I looked on my right hand, and beheld, but there was no man that would know me: refuge failed me; no man cared for my soul.
It may be that the psalmist was thinking only or chiefly of his life; but more commonly the soul refers to that which is of far more worth than the body - to that in us which is spiritual, immortal, and made in the image of God. And thus we shall understand the word here, and speak of "the evil and danger of neglecting the souls of men." See Dr. Doddridge's great sermon on this theme. The psalmist declares, "No man eared for my soul."
I. IS THE ASSERTION TRUE?
1. It often seems so. How many there are to whom no one ever speaks, for whom no one makes any direct effort to win them for God! They are just let alone. And it is not because they would resent such endeavor. Often they greatly desire that some one would speak to them; for they know they are wrong, and need help to be other than they are. But it seems as if no one cared.
2. But, strictly speaking, it is not universally true. For there have never been any periods of time when there were not some faithful workers for God, and earnest intercessors for sinful men. And often it has been that, unknown to the soul that thinks itself uneared for, fervent prayers have been going up to God for that soul. And if not specially for that soul, yet for all such souls, that God would have mercy upon them, and lead them into the way of truth, for that they have erred and are deceived. When do God's people ever gather together without such prayers being offered?
3. Still, it is far too largely true. The neglect of souls on the part of those who should care for them is a terrible and distressing fact.
II. WHO ARE TO BLAME?
1. All Christians generally. For if we be saved by the compassion and grace of God ourselves, we are bound by every motive to try and get others saved likewise. If we do thus try, prayerfully and earnestly - let men call us by any ill name they please - the consciousness of Christ's approval and benediction will become surer and fuller of holy joy and help every day we live. If we make no such endeavor, the salvation we have will dwindle and starve, and, ere long, utterly disappear, and our last state will be worse than the first.
2. But more especially those who are nearest to such souls, and who have, therefore, most influence over them. Fathers and mothers first and chief of all. As they are, so the children will be. Then teachers, especially teachers in Sunday schools. What is the good of such schools if the teachers do not, above everything else, care for the souls of those they teach? And ministers: theirs, beyond most others, is the cure of souls. How awful, if they to whom this charge has been especially given, should be found faithless! What will such answer, when asked by the "chief Shepherd and Bishop of souls," as they will be asked, what they have done with those entrusted to their care?
III. HOW COMES THERE TO BE SUCH NEGLECT? The causes are many.
1. With some it is unbelief. They doubt almost every truth which the Church teaches. Some actually deny, others do not more than half believe.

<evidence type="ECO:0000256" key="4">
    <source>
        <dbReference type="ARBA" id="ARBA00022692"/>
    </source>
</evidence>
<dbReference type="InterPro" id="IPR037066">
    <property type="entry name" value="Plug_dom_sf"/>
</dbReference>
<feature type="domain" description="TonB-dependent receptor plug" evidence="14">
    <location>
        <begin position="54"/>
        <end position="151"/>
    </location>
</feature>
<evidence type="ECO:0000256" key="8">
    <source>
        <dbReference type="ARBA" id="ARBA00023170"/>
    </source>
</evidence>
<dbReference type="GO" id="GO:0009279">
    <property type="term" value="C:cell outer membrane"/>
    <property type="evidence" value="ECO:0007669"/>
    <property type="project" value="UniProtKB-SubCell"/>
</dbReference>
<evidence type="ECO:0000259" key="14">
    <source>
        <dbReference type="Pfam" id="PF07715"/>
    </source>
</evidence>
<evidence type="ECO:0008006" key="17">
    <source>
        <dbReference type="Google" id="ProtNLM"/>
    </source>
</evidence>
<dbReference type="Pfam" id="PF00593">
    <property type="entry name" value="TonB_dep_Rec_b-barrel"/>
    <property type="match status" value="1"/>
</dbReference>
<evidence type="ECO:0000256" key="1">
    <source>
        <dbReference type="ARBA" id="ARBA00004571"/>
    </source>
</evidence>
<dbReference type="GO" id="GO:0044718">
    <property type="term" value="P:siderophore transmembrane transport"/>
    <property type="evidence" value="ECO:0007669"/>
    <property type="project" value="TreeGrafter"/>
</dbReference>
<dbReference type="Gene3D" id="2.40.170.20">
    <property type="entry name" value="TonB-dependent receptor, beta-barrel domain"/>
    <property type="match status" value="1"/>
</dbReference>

2. With others it is misbelief. They pervert the doctrine of the sacraments, of the eternal mercy of God, of final perseverance, and, on such grounds, say, "Peace, peace," when there is no peace.
3. With more it is that they are not saved themselves. Their belief, whatever it is, does nothing for them, gives them neither peace, purity, strength, nor joy. They profess, but do not possess, and therefore cannot impart to others what is not their own.
4. Fear of man. How many, who should be directly and avowedly caring for souls, are ensnared here! And they salve their consciences by thinking that such work belongs to the clergy or the ministers - not to such as they. We shall never do anything until we are willing to be thought "fools for Christ's sake."
5. Dread of doing harm rather than good. But duty is ours, not consequences; and if God, by his Spirit, prompt, and bids us speak for him, as he very often does, all we have to do is to obey. He will take care of the consequences. Such are some of the causes of this sad lack of care for souls.
IV. THE EVIL OF IT.
1. The glory due from us to Christ is not reordered. The martyrs whom St. John saw overcame "by the blood of the Lamb, and by the word of their testimony." Christ claims our confession of him.
2. Men are hardened in sin. They say, "If these people believed what they profess, they would not leave us alone as they do. They don't believe it, and we won't."
3. Our own souls perish; for we are guilty of our brother's blood.
V. HOW IS IT TO BE REMEDIED? What is involved in the caring for souls?
1. Belief in the existence of the soul. In its worth; its peril; in the willingness of God to save it.
2. Solicitude for its salvation.
3. Open, active, and definite endeavor to secure this.
4. Be sure that we are saved ourselves.
CONCLUSION. To those who bring the charge, "No man careth for my soul," we would say:
1. Mothers do not care, see to it that you care yourself. It is your concern, after all.
2. If others care ever so much, and you do not, you will be only worse off titan before.
3. But if you care, then, whether others care or not, you will certainly be saved. - S.C.
Parallel VersesKJV: I looked on my right hand, and beheld, but there was no man that would know me: refuge failed me; no man cared for my soul.